There is some background, but bear with me. When you go to Netflix or Amazon, they have many suggestions about what you should watch or buy next. One way to create recommendation systems, as they're called, is to use collaborative filtering. Suppose you've watched the movies Clueless, Dirty Harry, and Frozen. Another user who also watched those movies then watches The Matrix. Collaborative filtering leads the system to suggest The Matrix to you, too. (Needless to say, the system is a bit more complex than this.)

Basically, collaborative filtering systems assume that people who have shown similar tastes in the past will show similar tastes in the future. But then there are the gray sheep. You loved Clueless, Dirty Harry, and Frozen, but you hate The Matrix. One of the articles (downloadable .gz file) on collaborative filtering describes gray sheep as users who are problematic "because their opinions do not consistently agree or disagree with any group of people."

In this context, black sheep are people whose tastes can't be predicted at all. (They're a failure condition for recommendation systems.) I like how they borrowed the idea of a black sheep as an outlier, and then modified it as gray sheep for users who are kinda-sorta the same as other people, but not quite. It feels like a term that could have wider application than in this narrow realm of predictive systems. In some senses, we're all gray sheep, eh? (One maybe doesn't want to think too hard about the idea that per this terminology, all users are sheep.)

For surprising origins, today we have anthrax. (I forget where I found this. Twitter, probably.) Today anthrax is the name of a disease, but in its earliest use in English it referred to "carbuncle, pustule"—in other words, to the outward signs of a disease. Latin had the word anthrax in this second sense also; they got it from Greek.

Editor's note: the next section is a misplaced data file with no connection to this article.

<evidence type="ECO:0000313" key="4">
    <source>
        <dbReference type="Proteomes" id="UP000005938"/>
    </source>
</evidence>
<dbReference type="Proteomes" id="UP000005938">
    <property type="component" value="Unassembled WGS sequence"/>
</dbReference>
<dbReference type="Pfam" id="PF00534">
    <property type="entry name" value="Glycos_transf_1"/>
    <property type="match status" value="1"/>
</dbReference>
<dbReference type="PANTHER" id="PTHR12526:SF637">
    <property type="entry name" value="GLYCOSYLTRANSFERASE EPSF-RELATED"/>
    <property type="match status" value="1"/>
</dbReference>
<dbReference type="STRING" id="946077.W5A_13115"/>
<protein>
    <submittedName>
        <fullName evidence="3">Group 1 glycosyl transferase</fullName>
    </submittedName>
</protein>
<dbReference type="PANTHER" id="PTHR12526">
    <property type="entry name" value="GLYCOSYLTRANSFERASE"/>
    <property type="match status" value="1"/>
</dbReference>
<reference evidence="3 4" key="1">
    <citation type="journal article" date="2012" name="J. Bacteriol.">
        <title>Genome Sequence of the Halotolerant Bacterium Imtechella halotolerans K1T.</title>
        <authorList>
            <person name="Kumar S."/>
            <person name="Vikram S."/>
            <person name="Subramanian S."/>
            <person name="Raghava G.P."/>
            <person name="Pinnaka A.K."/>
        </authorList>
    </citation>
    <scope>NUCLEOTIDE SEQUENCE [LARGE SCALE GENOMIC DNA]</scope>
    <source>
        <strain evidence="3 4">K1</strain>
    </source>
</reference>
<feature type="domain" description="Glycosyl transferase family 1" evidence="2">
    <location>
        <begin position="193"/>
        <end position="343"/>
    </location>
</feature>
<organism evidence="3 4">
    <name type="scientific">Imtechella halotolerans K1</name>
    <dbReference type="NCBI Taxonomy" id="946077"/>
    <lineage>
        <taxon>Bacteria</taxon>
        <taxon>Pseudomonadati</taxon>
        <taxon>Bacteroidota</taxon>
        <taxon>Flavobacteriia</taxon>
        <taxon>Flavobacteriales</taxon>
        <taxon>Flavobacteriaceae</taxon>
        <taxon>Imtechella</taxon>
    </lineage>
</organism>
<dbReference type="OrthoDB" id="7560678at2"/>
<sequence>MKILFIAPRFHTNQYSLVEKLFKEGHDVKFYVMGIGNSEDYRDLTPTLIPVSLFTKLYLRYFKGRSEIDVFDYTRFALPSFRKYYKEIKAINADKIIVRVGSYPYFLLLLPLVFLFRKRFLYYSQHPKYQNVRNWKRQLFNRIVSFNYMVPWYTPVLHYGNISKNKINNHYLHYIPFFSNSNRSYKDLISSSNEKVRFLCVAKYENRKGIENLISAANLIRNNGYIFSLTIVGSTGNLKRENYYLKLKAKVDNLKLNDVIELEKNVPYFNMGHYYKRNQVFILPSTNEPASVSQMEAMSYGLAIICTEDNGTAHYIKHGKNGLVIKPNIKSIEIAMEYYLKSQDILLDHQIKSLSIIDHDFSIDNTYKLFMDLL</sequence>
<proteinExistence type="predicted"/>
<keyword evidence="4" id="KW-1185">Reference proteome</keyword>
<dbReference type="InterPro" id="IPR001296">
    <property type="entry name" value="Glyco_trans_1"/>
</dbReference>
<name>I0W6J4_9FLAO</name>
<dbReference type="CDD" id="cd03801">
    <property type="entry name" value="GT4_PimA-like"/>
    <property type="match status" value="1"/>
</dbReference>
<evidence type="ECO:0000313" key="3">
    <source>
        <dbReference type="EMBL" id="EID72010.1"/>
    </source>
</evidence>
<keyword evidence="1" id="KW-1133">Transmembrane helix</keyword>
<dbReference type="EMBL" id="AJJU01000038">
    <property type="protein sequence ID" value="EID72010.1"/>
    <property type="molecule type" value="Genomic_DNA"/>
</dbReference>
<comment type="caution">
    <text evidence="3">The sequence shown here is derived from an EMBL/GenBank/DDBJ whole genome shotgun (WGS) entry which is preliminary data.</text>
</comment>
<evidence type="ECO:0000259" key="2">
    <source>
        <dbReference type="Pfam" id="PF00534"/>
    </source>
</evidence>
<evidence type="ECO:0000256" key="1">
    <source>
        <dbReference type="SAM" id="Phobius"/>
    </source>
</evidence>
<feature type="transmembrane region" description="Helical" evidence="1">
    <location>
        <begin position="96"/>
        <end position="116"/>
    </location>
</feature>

Here's the interesting part: in Greek, the word was used for carbuncles also, but that meaning apparently was a simile; anthrax in Greek referred to a dark precious stone and to charcoal. As the OED says, the ancient Greek anthrax "denoted burning charcoal, hence the use of the word for things red in colour (e.g. precious stone, carbuncle) as well as for things black in colour (e.g. coal)." Do you see coal there? One type of coals is anthracite, same root. So a disease of animal husbandry is improbably connected to burning coals. You never know how words will wander.

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  06:52 AM

Probably you've walked around in a city and wanted to cross a busy street. So probably you've seen one of these things on a pole near the intersection:

Do you have a name for this? I just recently learned that in some circles, at least, these are called beg buttons. As in, pedestrians have to push a button to beg to be allowed to cross the street.

This is presumably not what traffic engineers call these, at least, not when they're writing up planning documents. For those purposes, these devices are referred to as pedestrian call buttons or pedestrian crossing buttons. (Descriptive, but dull.) You tend to see beg buttons in contexts where people are not happy with the way traffic is managed; more specifically, when they think traffic is managed in a way to disfavor pedestrians. (For example, beg button is the term used in the article How traffic signals favour cars and discourage walking.)

Fun fact: at some intersections (not all), the beg button is a placebo. In these cases, the lights at an intersection are on a timed cycle. Pedestrians can push the button, but it doesn't change the timing of the lights. (It might be that the beg button does work for off-hours cycles, like at night.) At the intersection close to my office, when you push the beg button, a stern voice commands "Wait!" I don't know whether that indicates that the signal is or isn't a placebo, but I dare not contradict the Wait Voice.[1]